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Guest speaker discusses transgender nutritional needs


 

By: Katherine Gentry
Creative Services Student Writer

PHOTO: Zachary Breeding with JMU students

On Saturday March 17, dietitian Zachari Breeding came to James Madison University to speak to faculty and students about nutritional considerations for the transgender community. Emily Wagener, a dietetics student who attended the event, said, “I went because we don’t really talk about it. It was a very good opportunity that we wouldn’t really get anywhere else just because it’s new and unique. It was good to get to hear from someone who had such experience and knowledge in a very specific area.”

According to dietetics professor Jeremy Akers, “There are many nutritional considerations for this population. When someone is on hormone replacement therapy, there are a lot of metabolic events that happen at this time and there is a risk for cardiovascular disease and hypertension amongst other diseases. There is also the sensitivity of the situation. First and foremost, we want them to be healthy. We want to make sure that we are very sensitive to their identity and keep them coming back so we can make them healthy.”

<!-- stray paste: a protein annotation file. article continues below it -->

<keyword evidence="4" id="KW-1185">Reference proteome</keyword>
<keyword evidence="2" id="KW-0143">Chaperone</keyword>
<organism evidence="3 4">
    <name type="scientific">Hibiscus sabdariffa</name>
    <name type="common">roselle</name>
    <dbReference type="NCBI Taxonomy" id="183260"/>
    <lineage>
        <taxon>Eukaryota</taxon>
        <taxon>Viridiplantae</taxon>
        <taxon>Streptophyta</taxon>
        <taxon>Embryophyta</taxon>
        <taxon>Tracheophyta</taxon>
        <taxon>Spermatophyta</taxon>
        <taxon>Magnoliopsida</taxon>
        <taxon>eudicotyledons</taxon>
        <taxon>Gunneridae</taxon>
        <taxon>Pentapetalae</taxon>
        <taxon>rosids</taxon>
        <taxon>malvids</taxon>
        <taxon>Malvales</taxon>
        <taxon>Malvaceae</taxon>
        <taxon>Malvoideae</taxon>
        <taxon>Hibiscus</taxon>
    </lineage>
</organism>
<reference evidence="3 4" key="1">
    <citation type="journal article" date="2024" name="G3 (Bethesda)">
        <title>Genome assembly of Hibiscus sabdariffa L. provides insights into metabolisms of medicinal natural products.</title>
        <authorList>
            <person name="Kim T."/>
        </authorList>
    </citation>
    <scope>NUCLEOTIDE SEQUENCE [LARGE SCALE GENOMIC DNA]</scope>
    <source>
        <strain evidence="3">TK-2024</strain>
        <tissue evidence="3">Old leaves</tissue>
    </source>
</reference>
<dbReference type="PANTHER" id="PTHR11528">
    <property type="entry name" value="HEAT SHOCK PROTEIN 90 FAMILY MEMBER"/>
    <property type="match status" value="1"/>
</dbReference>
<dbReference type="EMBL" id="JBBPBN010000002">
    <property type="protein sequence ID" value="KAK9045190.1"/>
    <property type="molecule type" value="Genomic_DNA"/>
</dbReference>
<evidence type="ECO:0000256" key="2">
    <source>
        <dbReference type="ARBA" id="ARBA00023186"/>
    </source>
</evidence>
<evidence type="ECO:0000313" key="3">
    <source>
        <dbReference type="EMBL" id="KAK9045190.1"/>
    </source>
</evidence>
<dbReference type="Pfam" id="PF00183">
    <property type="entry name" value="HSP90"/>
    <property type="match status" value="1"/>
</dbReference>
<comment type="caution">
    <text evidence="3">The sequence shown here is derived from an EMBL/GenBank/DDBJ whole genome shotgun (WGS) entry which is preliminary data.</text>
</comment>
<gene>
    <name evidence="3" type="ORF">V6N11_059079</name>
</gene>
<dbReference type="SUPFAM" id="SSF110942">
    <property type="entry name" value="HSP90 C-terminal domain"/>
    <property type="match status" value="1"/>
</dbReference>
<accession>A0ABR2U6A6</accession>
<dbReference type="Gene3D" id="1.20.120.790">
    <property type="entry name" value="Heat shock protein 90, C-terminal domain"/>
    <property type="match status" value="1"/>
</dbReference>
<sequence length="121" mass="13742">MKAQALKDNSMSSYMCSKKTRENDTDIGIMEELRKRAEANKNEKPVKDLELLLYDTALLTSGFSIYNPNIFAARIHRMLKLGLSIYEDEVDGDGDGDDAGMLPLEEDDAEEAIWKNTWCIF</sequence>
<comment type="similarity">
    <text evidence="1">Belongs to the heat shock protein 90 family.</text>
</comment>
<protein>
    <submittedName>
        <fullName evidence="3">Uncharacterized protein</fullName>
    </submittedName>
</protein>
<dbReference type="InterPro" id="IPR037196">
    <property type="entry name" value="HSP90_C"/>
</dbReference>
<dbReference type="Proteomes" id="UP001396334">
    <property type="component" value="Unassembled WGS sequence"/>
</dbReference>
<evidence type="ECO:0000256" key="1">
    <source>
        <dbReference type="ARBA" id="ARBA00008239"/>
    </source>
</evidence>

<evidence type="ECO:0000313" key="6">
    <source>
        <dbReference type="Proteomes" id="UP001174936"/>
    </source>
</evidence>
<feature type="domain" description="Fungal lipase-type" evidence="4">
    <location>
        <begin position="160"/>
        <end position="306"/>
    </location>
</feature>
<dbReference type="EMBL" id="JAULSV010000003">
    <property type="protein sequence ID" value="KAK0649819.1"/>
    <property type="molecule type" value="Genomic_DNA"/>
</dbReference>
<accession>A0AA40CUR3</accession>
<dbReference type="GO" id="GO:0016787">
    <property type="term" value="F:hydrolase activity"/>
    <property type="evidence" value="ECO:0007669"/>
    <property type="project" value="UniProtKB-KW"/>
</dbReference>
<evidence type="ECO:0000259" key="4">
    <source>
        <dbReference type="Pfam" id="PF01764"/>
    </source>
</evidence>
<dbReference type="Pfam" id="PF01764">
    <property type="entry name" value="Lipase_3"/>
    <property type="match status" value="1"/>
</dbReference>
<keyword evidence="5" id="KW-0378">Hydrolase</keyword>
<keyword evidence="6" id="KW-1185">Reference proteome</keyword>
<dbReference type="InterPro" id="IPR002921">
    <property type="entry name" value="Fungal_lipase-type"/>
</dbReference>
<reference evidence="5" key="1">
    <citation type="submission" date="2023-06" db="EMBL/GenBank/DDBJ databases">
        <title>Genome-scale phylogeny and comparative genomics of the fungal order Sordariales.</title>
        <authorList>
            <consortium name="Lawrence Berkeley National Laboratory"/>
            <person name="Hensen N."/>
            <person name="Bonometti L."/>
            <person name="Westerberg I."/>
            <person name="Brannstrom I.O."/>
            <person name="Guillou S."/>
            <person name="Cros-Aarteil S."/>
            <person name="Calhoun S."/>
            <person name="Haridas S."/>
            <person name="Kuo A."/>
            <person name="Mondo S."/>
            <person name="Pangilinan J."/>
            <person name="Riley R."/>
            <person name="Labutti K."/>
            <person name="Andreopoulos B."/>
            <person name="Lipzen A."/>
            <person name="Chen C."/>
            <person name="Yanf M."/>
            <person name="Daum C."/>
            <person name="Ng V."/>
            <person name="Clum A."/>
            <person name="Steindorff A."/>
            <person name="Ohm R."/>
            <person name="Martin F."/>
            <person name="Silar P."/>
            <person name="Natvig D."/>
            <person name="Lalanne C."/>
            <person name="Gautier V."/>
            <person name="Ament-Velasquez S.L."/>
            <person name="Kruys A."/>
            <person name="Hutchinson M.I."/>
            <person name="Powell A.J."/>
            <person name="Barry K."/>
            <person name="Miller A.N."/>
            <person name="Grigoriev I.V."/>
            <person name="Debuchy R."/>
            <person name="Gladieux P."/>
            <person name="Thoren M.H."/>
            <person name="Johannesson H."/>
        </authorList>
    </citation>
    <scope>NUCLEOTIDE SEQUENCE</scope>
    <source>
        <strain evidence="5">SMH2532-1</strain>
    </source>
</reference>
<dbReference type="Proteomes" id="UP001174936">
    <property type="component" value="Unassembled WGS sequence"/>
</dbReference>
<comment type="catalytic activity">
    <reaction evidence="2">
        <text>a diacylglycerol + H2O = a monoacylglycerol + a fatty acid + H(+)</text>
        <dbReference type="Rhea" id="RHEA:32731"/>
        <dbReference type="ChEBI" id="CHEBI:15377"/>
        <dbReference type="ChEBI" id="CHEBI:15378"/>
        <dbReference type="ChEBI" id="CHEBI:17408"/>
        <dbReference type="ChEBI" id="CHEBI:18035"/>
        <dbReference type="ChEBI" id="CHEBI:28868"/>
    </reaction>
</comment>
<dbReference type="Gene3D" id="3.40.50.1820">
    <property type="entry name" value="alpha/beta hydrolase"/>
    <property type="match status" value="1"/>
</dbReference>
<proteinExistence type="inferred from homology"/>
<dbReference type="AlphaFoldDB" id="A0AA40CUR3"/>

The event was intended to both educate students about a different aspect of dietetics and raise their awareness of the transgender community. Akers elaborated, “Our goal is for students to understand efficacious care and to also understand the complexities of care, not only in a clinical setting, but in a cultural setting as well. They need to know how to treat different communities and be advocates for all groups and communities. They need to be inclusive of these groups and be an advocate for more research on the nutritional care for all different students.”

Wagener noted that the event provided a new perspective with increased sensitivity to the issue. “The real takeaway was letting go of biases and caring about people. It opened my eyes to the fact that we need to take care of them as people and provide them a safe space and make sure we treat them the same as anyone else. Having that exposure is very important.”  

According to Akers, the event came as a response to students’ interest in the complexities of health and the transgender community. Akers said, “It’s something that a majority of individuals have not really thought about. It’s a health risk and our goal is to make everyone healthier. It’s important to understand the complexities of the transgender community and how to handle it.

We need to make sure that we’re providing appropriate care.”

Published: Monday, April 9, 2018

Last Updated: Monday, April 9, 2018

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